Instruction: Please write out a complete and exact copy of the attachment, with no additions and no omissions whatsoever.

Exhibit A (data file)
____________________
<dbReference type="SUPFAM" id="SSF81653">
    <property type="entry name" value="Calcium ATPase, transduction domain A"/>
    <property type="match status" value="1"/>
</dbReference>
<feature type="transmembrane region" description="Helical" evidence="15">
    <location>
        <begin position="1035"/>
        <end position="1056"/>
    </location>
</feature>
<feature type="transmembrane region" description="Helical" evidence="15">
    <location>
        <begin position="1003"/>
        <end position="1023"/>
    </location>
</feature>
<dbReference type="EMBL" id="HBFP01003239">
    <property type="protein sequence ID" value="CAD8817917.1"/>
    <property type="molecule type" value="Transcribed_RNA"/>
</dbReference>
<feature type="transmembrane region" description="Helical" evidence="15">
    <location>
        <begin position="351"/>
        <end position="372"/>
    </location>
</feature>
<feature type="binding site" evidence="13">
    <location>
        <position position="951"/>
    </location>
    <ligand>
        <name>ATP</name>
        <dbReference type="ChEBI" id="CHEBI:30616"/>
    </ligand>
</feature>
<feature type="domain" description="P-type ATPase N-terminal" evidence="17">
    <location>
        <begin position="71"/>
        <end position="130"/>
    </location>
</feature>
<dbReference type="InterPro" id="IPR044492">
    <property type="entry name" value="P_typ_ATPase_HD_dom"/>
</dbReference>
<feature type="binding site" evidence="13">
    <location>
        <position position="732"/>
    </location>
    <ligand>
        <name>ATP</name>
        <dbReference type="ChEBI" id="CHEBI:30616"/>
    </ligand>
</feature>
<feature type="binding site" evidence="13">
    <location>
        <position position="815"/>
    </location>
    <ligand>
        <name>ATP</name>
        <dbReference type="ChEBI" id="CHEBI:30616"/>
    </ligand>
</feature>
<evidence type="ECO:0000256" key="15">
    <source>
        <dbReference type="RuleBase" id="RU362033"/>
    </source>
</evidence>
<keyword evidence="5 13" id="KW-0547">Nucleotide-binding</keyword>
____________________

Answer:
<dbReference type="SUPFAM" id="SSF81653">
    <property type="entry name" value="Calcium ATPase, transduction domain A"/>
    <property type="match status" value="1"/>
</dbReference>
<feature type="transmembrane region" description="Helical" evidence="15">
    <location>
        <begin position="1035"/>
        <end position="1056"/>
    </location>
</feature>
<feature type="transmembrane region" description="Helical" evidence="15">
    <location>
        <begin position="1003"/>
        <end position="1023"/>
    </location>
</feature>
<dbReference type="EMBL" id="HBFP01003239">
    <property type="protein sequence ID" value="CAD8817917.1"/>
    <property type="molecule type" value="Transcribed_RNA"/>
</dbReference>
<feature type="transmembrane region" description="Helical" evidence="15">
    <location>
        <begin position="351"/>
        <end position="372"/>
    </location>
</feature>
<feature type="binding site" evidence="13">
    <location>
        <position position="951"/>
    </location>
    <ligand>
        <name>ATP</name>
        <dbReference type="ChEBI" id="CHEBI:30616"/>
    </ligand>
</feature>
<feature type="domain" description="P-type ATPase N-terminal" evidence="17">
    <location>
        <begin position="71"/>
        <end position="130"/>
    </location>
</feature>
<dbReference type="InterPro" id="IPR044492">
    <property type="entry name" value="P_typ_ATPase_HD_dom"/>
</dbReference>
<feature type="binding site" evidence="13">
    <location>
        <position position="732"/>
    </location>
    <ligand>
        <name>ATP</name>
        <dbReference type="ChEBI" id="CHEBI:30616"/>
    </ligand>
</feature>
<feature type="binding site" evidence="13">
    <location>
        <position position="815"/>
    </location>
    <ligand>
        <name>ATP</name>
        <dbReference type="ChEBI" id="CHEBI:30616"/>
    </ligand>
</feature>
<evidence type="ECO:0000256" key="15">
    <source>
        <dbReference type="RuleBase" id="RU362033"/>
    </source>
</evidence>
<keyword evidence="5 13" id="KW-0547">Nucleotide-binding</keyword>